A 'dead' Siberian grandmother who was just minutes away from being cut open for an autopsy 'came back to life' not once, but twice, in a story that has captivated Russians.
Lyudmila Steblitskaya, a 61-year-old retired cook from Tomsk, has twice been declared dead by doctors. The first time, back in November 2011, Lyudmila was admitted to Tomsk Regional Clinical Hospital after complaining that she didn't feel well. When daughter Anastasia Steblitskaya, 29, called the hospital to check on her mother, a staff member informed her that Lyudmila was dead.
"My world just went blank," Lyudmila told the Siberian Times. "I knew she was ill but I was shattered. I don't remember my father, and my elder brother had tragically left us, so mum was the only relative on the planet, the only close blood. And now she was gone."
Devastated, Anastasia began making preparations for her mother's funeral. She informed friends and family and spent 60,000 roubles (nearly $2,000) on a casket, grave digging and food for the mourners who would attend the funeral.
Three days after being informed of Lyudmila's death, Anastasia went to the hospital to collect her body. But staff told her the autopsy had not yet been performed, and that she should wait a while. While she was waiting, a doctor came out and told her that her mother had 'come back to life' and was in her bed, breathing.
"I felt like I was going mad," Anastasia recalled. "My hands started to shake."
Anastasia rushed to her mother's room in disbelief.
"In the bed was my mother. Alive. She breathed, and moved. She smiled at me, and called my name," Anastasia said. "I can't explain it, but I rushed out of the room... and screamed. It must be the shock; I don't know why I did that. I guess it was the image of her grave in my mind, and the coffin, and then her smiling, which just sent me into a kind of madness."
Anastasia then found herself canceling her mother's funeral and calling friends and relatives to tell them the good news.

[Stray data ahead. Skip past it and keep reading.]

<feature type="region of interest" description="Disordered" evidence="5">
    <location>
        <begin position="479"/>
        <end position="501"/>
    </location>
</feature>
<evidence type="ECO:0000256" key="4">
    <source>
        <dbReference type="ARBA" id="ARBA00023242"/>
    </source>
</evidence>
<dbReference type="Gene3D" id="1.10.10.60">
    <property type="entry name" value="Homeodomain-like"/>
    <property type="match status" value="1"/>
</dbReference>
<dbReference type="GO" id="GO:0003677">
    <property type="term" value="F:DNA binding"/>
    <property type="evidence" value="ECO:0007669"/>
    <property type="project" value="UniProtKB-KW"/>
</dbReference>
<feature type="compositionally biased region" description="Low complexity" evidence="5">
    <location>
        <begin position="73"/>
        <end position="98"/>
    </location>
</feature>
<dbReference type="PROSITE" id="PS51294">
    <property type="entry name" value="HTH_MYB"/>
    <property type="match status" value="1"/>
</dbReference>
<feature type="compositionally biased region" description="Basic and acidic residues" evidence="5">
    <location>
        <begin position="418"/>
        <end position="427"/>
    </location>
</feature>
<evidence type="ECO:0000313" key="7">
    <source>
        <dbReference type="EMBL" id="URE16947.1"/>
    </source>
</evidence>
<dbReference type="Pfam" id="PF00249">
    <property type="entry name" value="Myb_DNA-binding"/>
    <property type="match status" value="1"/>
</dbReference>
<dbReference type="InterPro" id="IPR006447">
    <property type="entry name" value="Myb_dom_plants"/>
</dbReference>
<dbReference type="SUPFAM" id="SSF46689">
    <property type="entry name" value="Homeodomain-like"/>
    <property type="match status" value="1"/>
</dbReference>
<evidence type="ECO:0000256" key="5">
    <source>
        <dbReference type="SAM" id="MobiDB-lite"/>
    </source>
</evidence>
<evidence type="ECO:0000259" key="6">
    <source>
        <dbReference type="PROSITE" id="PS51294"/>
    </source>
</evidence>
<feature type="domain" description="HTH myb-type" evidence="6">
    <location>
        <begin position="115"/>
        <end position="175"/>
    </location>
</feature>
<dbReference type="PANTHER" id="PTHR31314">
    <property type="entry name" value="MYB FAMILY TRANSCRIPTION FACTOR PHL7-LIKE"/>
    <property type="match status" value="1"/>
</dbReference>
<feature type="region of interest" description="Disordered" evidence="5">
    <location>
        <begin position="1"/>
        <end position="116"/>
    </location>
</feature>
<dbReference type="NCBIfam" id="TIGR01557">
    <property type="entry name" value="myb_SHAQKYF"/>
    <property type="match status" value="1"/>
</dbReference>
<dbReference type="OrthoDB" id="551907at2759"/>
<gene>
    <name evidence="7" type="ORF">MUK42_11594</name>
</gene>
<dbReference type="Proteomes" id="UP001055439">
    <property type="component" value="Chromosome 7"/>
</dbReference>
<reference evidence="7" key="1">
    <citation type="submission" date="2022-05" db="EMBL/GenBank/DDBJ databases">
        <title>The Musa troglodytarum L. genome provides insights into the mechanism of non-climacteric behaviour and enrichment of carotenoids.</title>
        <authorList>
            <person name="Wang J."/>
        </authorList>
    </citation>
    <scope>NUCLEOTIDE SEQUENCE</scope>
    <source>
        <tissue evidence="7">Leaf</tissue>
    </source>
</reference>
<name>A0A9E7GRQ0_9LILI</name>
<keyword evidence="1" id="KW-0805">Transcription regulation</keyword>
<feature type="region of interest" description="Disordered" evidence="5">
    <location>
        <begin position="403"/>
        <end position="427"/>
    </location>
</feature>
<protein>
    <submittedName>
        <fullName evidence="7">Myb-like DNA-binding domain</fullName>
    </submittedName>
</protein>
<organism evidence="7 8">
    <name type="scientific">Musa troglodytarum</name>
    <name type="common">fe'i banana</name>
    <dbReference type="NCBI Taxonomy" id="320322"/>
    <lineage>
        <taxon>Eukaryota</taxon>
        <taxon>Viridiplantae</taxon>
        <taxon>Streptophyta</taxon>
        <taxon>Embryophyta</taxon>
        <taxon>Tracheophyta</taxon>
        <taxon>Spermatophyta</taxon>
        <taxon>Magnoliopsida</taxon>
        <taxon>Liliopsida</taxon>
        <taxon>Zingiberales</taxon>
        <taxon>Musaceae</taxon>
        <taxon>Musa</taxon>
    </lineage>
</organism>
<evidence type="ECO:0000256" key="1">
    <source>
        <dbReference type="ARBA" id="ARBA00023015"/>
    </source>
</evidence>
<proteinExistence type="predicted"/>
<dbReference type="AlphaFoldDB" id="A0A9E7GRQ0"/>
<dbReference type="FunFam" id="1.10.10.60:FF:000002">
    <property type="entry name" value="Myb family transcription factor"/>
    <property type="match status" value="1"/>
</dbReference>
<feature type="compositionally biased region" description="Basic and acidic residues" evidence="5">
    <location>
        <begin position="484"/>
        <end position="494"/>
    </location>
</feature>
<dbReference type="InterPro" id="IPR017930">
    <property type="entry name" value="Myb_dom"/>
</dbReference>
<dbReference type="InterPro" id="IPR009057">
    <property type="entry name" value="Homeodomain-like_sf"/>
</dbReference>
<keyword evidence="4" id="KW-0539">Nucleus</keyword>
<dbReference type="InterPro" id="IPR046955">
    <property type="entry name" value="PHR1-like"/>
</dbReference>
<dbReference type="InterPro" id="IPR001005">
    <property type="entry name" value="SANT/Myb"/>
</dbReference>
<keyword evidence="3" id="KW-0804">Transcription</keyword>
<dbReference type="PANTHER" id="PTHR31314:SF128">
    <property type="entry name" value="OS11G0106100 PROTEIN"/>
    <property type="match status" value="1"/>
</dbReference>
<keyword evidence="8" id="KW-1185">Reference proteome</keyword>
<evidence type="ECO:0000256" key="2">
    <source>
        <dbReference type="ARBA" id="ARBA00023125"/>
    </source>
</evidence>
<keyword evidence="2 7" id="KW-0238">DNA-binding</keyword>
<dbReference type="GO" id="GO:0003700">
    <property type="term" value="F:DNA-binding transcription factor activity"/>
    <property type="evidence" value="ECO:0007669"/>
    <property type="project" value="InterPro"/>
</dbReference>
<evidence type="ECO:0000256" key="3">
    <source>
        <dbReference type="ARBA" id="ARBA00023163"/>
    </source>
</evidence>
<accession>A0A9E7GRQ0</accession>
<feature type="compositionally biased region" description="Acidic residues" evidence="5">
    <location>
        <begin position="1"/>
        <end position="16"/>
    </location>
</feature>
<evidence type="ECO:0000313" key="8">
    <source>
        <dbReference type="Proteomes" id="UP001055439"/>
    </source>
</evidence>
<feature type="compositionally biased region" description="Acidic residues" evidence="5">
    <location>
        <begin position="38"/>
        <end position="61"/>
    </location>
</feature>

But two months ago, Lyudmila once again found herself in the hospital with heart trouble. And once again, she 'died.' But unlike in 2011, when she spent three days in a freezing morgue, doctors were able to revive her after a few hours.
Asked about how such a mishap could have happened, Maksim Zayukov, chief doctor at Tomsk Regional Clinical Hospital, told the Siberian Times that he could "not explain why this mistake happened."
"This sad procedure has always worked in our hospital like clockwork: the moment of death is always registered by the intensive care doctor," Zayukov said. "Proper checks are always conducted. This all happens before the family are informed of the death."
This isn't the first time that this sort of thing has happened. Last year, 49-year-old Russian woman Fagilyu Mukhametzyanov, who was presumed dead, woke up in her coffin at her own funeral. Sadly, the shock of being on the brink of being buried alive was too much for her to bear and she dropped dead of a heart attack a few minutes later.
Earlier this year, 28-year-old Egyptian Hamdi Hafez al-Nubi also 'woke from the dead' at his own funeral. The waiter had suffered a heart attack at work, but tears became cheers as he 'came back to life' right before being buried.
Also this year, Liu Xiufeng, a 95-year-old Chinese woman, climbed out of her own coffin six days after she was declared dead from a head injury suffered during a fall.